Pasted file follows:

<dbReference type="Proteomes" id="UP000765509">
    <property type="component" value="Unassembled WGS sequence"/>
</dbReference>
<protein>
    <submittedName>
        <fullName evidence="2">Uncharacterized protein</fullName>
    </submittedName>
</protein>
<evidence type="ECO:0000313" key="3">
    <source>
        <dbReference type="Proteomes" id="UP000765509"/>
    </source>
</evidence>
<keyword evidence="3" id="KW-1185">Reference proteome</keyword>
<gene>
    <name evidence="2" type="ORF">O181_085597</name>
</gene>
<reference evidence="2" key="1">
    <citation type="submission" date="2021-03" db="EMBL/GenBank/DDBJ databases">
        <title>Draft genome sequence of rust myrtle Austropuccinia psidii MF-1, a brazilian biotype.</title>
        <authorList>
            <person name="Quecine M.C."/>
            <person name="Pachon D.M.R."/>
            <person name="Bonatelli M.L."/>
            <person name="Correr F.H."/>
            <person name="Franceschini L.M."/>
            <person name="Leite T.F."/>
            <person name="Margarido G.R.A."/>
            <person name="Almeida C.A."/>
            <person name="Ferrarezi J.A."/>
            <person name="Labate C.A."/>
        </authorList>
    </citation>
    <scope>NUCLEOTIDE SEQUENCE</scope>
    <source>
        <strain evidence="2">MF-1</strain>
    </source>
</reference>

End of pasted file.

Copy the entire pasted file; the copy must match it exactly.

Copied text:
<dbReference type="Proteomes" id="UP000765509">
    <property type="component" value="Unassembled WGS sequence"/>
</dbReference>
<protein>
    <submittedName>
        <fullName evidence="2">Uncharacterized protein</fullName>
    </submittedName>
</protein>
<evidence type="ECO:0000313" key="3">
    <source>
        <dbReference type="Proteomes" id="UP000765509"/>
    </source>
</evidence>
<keyword evidence="3" id="KW-1185">Reference proteome</keyword>
<gene>
    <name evidence="2" type="ORF">O181_085597</name>
</gene>
<reference evidence="2" key="1">
    <citation type="submission" date="2021-03" db="EMBL/GenBank/DDBJ databases">
        <title>Draft genome sequence of rust myrtle Austropuccinia psidii MF-1, a brazilian biotype.</title>
        <authorList>
            <person name="Quecine M.C."/>
            <person name="Pachon D.M.R."/>
            <person name="Bonatelli M.L."/>
            <person name="Correr F.H."/>
            <person name="Franceschini L.M."/>
            <person name="Leite T.F."/>
            <person name="Margarido G.R.A."/>
            <person name="Almeida C.A."/>
            <person name="Ferrarezi J.A."/>
            <person name="Labate C.A."/>
        </authorList>
    </citation>
    <scope>NUCLEOTIDE SEQUENCE</scope>
    <source>
        <strain evidence="2">MF-1</strain>
    </source>
</reference>